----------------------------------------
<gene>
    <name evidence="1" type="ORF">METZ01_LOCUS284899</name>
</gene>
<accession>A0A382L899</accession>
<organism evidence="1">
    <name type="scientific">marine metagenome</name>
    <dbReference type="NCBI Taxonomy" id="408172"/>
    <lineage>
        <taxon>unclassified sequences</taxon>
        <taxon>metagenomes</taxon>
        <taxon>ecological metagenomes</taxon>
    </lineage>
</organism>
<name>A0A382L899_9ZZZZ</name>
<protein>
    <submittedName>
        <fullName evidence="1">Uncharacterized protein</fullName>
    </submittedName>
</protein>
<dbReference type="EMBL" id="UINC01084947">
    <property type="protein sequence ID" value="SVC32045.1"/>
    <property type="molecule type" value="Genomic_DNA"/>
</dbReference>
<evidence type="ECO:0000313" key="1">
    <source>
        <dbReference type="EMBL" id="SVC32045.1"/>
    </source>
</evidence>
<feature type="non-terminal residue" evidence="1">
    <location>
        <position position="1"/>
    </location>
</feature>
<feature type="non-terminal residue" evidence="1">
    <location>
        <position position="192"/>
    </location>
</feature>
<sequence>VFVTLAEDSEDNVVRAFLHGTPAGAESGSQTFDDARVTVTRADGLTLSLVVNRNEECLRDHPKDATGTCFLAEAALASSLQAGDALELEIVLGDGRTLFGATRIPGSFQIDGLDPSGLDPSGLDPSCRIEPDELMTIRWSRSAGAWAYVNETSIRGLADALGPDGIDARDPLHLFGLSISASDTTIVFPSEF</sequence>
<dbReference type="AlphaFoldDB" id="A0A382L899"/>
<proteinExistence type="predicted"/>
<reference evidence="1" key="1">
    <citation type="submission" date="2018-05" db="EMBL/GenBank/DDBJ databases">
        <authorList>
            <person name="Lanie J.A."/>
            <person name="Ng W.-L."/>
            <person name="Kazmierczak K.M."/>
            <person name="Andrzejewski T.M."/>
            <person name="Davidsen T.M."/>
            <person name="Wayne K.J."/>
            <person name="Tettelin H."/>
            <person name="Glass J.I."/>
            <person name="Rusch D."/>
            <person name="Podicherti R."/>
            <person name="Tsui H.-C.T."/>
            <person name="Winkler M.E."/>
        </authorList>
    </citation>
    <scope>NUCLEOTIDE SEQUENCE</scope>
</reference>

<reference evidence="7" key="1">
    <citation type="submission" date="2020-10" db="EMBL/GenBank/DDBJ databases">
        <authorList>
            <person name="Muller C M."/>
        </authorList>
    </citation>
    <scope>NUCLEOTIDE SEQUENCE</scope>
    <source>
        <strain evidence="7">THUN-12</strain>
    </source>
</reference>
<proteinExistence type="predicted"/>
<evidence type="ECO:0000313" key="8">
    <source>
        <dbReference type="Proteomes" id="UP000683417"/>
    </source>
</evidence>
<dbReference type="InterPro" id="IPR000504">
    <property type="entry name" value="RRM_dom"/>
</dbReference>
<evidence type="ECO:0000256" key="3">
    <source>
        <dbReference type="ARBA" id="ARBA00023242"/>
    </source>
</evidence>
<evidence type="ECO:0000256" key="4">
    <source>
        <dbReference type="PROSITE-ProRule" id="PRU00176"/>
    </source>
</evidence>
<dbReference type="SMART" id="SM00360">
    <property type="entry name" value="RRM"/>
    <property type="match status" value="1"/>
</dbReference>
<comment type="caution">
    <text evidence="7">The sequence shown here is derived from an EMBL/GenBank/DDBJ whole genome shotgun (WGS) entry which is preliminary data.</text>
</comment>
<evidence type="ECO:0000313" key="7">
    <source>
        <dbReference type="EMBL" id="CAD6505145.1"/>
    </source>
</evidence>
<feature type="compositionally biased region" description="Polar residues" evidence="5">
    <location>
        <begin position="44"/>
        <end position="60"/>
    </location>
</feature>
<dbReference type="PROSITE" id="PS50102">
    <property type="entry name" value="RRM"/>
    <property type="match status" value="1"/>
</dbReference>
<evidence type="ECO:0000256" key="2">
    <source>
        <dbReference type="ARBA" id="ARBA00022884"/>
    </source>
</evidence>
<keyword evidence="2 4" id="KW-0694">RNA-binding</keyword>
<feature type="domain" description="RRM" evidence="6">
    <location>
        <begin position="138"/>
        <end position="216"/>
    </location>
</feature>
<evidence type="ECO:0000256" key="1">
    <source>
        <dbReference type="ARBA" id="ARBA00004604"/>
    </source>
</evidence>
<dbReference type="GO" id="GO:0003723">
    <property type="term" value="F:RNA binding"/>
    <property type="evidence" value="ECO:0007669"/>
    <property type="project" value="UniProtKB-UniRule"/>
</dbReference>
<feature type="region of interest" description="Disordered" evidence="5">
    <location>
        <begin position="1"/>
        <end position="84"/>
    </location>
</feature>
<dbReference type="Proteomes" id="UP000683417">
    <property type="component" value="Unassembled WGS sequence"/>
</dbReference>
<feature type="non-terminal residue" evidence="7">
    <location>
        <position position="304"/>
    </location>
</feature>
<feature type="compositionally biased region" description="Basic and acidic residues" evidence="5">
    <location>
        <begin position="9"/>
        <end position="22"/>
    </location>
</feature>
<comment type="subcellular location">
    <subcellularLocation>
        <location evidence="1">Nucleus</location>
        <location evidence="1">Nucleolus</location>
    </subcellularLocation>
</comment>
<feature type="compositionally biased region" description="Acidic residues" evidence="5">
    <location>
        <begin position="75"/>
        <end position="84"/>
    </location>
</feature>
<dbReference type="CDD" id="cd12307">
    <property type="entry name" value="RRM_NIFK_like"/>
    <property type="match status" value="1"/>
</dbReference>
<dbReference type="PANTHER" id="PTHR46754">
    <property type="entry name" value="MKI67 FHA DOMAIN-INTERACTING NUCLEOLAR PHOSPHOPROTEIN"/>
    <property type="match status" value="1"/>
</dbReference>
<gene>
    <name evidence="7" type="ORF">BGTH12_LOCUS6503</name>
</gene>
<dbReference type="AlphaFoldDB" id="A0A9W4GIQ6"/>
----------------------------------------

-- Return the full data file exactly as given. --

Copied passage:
<gene>
    <name evidence="1" type="ORF">METZ01_LOCUS284899</name>
</gene>
<accession>A0A382L899</accession>
<organism evidence="1">
    <name type="scientific">marine metagenome</name>
    <dbReference type="NCBI Taxonomy" id="408172"/>
    <lineage>
        <taxon>unclassified sequences</taxon>
        <taxon>metagenomes</taxon>
        <taxon>ecological metagenomes</taxon>
    </lineage>
</organism>
<name>A0A382L899_9ZZZZ</name>
<protein>
    <submittedName>
        <fullName evidence="1">Uncharacterized protein</fullName>
    </submittedName>
</protein>
<dbReference type="EMBL" id="UINC01084947">
    <property type="protein sequence ID" value="SVC32045.1"/>
    <property type="molecule type" value="Genomic_DNA"/>
</dbReference>
<evidence type="ECO:0000313" key="1">
    <source>
        <dbReference type="EMBL" id="SVC32045.1"/>
    </source>
</evidence>
<feature type="non-terminal residue" evidence="1">
    <location>
        <position position="1"/>
    </location>
</feature>
<feature type="non-terminal residue" evidence="1">
    <location>
        <position position="192"/>
    </location>
</feature>
<sequence>VFVTLAEDSEDNVVRAFLHGTPAGAESGSQTFDDARVTVTRADGLTLSLVVNRNEECLRDHPKDATGTCFLAEAALASSLQAGDALELEIVLGDGRTLFGATRIPGSFQIDGLDPSGLDPSGLDPSCRIEPDELMTIRWSRSAGAWAYVNETSIRGLADALGPDGIDARDPLHLFGLSISASDTTIVFPSEF</sequence>
<dbReference type="AlphaFoldDB" id="A0A382L899"/>
<proteinExistence type="predicted"/>
<reference evidence="1" key="1">
    <citation type="submission" date="2018-05" db="EMBL/GenBank/DDBJ databases">
        <authorList>
            <person name="Lanie J.A."/>
            <person name="Ng W.-L."/>
            <person name="Kazmierczak K.M."/>
            <person name="Andrzejewski T.M."/>
            <person name="Davidsen T.M."/>
            <person name="Wayne K.J."/>
            <person name="Tettelin H."/>
            <person name="Glass J.I."/>
            <person name="Rusch D."/>
            <person name="Podicherti R."/>
            <person name="Tsui H.-C.T."/>
            <person name="Winkler M.E."/>
        </authorList>
    </citation>
    <scope>NUCLEOTIDE SEQUENCE</scope>
</reference>

<reference evidence="7" key="1">
    <citation type="submission" date="2020-10" db="EMBL/GenBank/DDBJ databases">
        <authorList>
            <person name="Muller C M."/>
        </authorList>
    </citation>
    <scope>NUCLEOTIDE SEQUENCE</scope>
    <source>
        <strain evidence="7">THUN-12</strain>
    </source>
</reference>
<proteinExistence type="predicted"/>
<evidence type="ECO:0000313" key="8">
    <source>
        <dbReference type="Proteomes" id="UP000683417"/>
    </source>
</evidence>
<dbReference type="InterPro" id="IPR000504">
    <property type="entry name" value="RRM_dom"/>
</dbReference>
<evidence type="ECO:0000256" key="3">
    <source>
        <dbReference type="ARBA" id="ARBA00023242"/>
    </source>
</evidence>
<evidence type="ECO:0000256" key="4">
    <source>
        <dbReference type="PROSITE-ProRule" id="PRU00176"/>
    </source>
</evidence>
<dbReference type="SMART" id="SM00360">
    <property type="entry name" value="RRM"/>
    <property type="match status" value="1"/>
</dbReference>
<comment type="caution">
    <text evidence="7">The sequence shown here is derived from an EMBL/GenBank/DDBJ whole genome shotgun (WGS) entry which is preliminary data.</text>
</comment>
<evidence type="ECO:0000313" key="7">
    <source>
        <dbReference type="EMBL" id="CAD6505145.1"/>
    </source>
</evidence>
<feature type="compositionally biased region" description="Polar residues" evidence="5">
    <location>
        <begin position="44"/>
        <end position="60"/>
    </location>
</feature>
<dbReference type="PROSITE" id="PS50102">
    <property type="entry name" value="RRM"/>
    <property type="match status" value="1"/>
</dbReference>
<evidence type="ECO:0000256" key="2">
    <source>
        <dbReference type="ARBA" id="ARBA00022884"/>
    </source>
</evidence>
<keyword evidence="2 4" id="KW-0694">RNA-binding</keyword>
<feature type="domain" description="RRM" evidence="6">
    <location>
        <begin position="138"/>
        <end position="216"/>
    </location>
</feature>
<evidence type="ECO:0000256" key="1">
    <source>
        <dbReference type="ARBA" id="ARBA00004604"/>
    </source>
</evidence>
<dbReference type="GO" id="GO:0003723">
    <property type="term" value="F:RNA binding"/>
    <property type="evidence" value="ECO:0007669"/>
    <property type="project" value="UniProtKB-UniRule"/>
</dbReference>
<feature type="region of interest" description="Disordered" evidence="5">
    <location>
        <begin position="1"/>
        <end position="84"/>
    </location>
</feature>
<dbReference type="Proteomes" id="UP000683417">
    <property type="component" value="Unassembled WGS sequence"/>
</dbReference>
<feature type="non-terminal residue" evidence="7">
    <location>
        <position position="304"/>
    </location>
</feature>
<feature type="compositionally biased region" description="Basic and acidic residues" evidence="5">
    <location>
        <begin position="9"/>
        <end position="22"/>
    </location>
</feature>
<comment type="subcellular location">
    <subcellularLocation>
        <location evidence="1">Nucleus</location>
        <location evidence="1">Nucleolus</location>
    </subcellularLocation>
</comment>
<feature type="compositionally biased region" description="Acidic residues" evidence="5">
    <location>
        <begin position="75"/>
        <end position="84"/>
    </location>
</feature>
<dbReference type="CDD" id="cd12307">
    <property type="entry name" value="RRM_NIFK_like"/>
    <property type="match status" value="1"/>
</dbReference>
<dbReference type="PANTHER" id="PTHR46754">
    <property type="entry name" value="MKI67 FHA DOMAIN-INTERACTING NUCLEOLAR PHOSPHOPROTEIN"/>
    <property type="match status" value="1"/>
</dbReference>
<gene>
    <name evidence="7" type="ORF">BGTH12_LOCUS6503</name>
</gene>
<dbReference type="AlphaFoldDB" id="A0A9W4GIQ6"/>